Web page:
As far as injecting in a public bathroom, I’ve done it quite often, and there’s really nothing wrong with that. You’re not rolling on the floor or swishing your arm in the toilet or anything. As I grew more confident, I’d begun to inject at the table, sometimes through my pants leg. But that contradicts the sanitary guidelines the doctors give, and if it starts to bleed (usually it doesn’t), it can be tough to deal with. Bottom line is to do whatever makes you comfortable when it comes to figuring out where to inject insulin. There’s no need to add stress unnecessarily. (Oh, and it took years before I started injecting in my stomach. It hurt too much and I just used arms, legs, and butt. But one day I tried it again, and it worked fine).
Best of luck to you. It’s only been five days, and from what you’ve described, you’re doing well. You DO know what you’re doing, you just don’t know how your body is responding – yet. But you will. It will get better, I promise.
Have you ever felt like you’ve gotten pity looks from people? Is it something you just get over? I know I shouldn’t be embarrassed but I’m so self conscious about this still.
Thank you for the confidence! I already feel better hearing advice from other type 1 people:) I’m on novolog and levemir. Meals are a little difficult because I’m at work for breakfast and lunch m-f. I’m definitely trying to get on a schedule though. I’ve never really had a routine before though. It takes some adjusting.
Welcome to TuD, Emily. You’ve definitely come to the right place to get understanding, support and info. I learn much more here than I ever have from any professionals!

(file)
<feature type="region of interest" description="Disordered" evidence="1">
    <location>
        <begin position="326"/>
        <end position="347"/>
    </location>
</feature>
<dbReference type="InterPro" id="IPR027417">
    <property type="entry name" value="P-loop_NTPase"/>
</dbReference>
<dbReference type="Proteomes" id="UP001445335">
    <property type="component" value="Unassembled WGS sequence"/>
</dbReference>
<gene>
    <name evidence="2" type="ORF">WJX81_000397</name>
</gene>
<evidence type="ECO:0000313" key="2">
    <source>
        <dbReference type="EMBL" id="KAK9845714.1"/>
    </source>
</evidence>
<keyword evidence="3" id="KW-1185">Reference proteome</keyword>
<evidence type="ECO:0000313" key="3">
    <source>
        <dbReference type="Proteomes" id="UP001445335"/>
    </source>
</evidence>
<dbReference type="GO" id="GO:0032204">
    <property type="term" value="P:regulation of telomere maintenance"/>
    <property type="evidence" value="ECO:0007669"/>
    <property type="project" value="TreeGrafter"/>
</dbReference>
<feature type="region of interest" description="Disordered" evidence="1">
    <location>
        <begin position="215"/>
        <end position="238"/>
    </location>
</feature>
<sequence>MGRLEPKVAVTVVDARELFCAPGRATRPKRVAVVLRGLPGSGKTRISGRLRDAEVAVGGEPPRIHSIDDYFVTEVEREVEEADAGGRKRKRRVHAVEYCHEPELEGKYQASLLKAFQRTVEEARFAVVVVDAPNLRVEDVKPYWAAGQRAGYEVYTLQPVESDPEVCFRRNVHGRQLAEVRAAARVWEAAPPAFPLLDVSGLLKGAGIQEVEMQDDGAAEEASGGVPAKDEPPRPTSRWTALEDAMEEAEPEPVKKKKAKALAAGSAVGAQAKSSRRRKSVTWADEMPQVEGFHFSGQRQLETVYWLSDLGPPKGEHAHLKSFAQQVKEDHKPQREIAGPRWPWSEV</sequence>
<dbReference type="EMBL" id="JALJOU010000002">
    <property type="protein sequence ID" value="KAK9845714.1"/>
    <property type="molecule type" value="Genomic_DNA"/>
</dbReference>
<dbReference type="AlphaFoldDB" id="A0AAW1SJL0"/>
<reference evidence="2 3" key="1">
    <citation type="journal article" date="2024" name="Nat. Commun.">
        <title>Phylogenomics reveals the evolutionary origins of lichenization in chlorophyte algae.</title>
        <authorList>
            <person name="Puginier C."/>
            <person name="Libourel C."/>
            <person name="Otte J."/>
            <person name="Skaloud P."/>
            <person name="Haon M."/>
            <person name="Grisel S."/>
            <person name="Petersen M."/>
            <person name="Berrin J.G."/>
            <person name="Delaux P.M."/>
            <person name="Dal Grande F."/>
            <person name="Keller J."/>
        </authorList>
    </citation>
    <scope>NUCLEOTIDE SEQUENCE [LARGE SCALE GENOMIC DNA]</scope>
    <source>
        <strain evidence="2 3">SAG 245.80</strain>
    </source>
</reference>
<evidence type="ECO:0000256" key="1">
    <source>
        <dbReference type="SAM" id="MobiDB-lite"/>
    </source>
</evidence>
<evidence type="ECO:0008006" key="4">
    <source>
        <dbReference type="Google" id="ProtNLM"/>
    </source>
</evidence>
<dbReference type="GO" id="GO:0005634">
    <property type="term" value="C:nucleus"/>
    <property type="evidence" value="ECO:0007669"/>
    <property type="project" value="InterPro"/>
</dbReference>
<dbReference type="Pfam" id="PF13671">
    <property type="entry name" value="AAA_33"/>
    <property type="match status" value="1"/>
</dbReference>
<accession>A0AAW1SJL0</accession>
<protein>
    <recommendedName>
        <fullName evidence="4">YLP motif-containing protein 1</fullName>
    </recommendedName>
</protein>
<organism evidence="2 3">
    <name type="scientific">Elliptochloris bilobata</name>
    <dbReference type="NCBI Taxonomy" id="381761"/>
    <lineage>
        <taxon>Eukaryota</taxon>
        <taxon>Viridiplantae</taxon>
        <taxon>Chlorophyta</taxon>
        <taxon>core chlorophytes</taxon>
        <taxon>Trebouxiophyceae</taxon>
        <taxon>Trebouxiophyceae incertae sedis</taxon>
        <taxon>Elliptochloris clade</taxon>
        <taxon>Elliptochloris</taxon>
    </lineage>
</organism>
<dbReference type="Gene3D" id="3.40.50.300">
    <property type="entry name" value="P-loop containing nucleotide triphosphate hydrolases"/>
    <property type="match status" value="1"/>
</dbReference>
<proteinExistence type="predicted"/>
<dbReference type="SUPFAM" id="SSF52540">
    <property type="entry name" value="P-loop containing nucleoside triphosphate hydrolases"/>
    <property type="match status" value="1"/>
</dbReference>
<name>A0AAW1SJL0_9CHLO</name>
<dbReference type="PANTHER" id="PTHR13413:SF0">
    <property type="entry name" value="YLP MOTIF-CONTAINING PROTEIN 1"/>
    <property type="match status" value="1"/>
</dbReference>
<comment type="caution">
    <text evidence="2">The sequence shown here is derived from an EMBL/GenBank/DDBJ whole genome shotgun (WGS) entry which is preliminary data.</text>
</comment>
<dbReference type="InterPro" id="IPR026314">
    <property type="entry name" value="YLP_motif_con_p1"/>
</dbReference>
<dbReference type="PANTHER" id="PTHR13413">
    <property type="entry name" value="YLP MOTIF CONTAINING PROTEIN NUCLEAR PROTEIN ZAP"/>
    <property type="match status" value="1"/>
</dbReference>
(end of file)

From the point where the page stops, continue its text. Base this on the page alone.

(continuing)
I highly recommend you get the book Using Insulin by John Walsh. To me, it is like a bible. I don’t use it so much for the exact formulas, as we are all different, but for the great explanations and problem solving.
The best advice I can give is hang in there, because it takes time to adjust both to what you need to do and how to do it, and to the emotional change. I also encourage you to find a Type 1 group. I started a Type 1 women’s group and I love it. Unfortunately, we’re 3,000 miles away, but if you contact your local JDRF I’m sure they can help you. it’s amazing to sit in a room with others who understand.
Speaking of which, on the injecting thing: I tested and injected in the bathroom for awhile because I’m a private person. Then I had lunch one day with the first type 1 I’d met and as she tested and injected I looked around and absolutely nobody even noticed. Most people are too absorbed in their smartphones to notice much! LOL. If you inject in your stomach and wear a top and jeans, you just move the top and the waist aside and one two three it’s done! If you test in your lap nobody can see.
Do ask questions on here as there are lots of helpful people. No question is “dumb”. We’ve all been there.
I dont recall feeling that way about it. It may be apples and oranges. I was a bit younger and sort of didn’t want to let it get in the way of other activities.
Hi Emily. Of COURSE you feel alone…but you are not. Not at all.
Were you admitted to the hospital when you were diagnosed? A lot of us are hospitalized and go through diabetes ‘boot camp’ there, because we’re in full blown DKA when our diabetes is discovered and it can take days for a newly diagnosed diabetic to get released. During that time RNs, RDs, CDEs, MDs etc each do their education. If you weren’t hospitalized, I’m very glad! DKA is dangerous. But not having a stay may contribute to your sense of being overwhelmed, just returning to your ‘regular’ life as though nothing as happened.
Glycemic control is, of course, the core of diabetes management – but DON’T be so hard on yourself, as in getting your BGs ‘down to the 100s.’ While this is certainly a long-term goal, you don’t have to reach it today. Just do your best and you will be alright. You do need to eat, so don’t be afraid to. If you need to skimp on carbs for a while, until you receive more education, then do so. Do you have a firm understanding of what ‘carbs’ are? You’ll eventually figure our your personal relationship with them, both during and then after your ‘honeymoon’ – eating the right ones in the right quantities will become easier.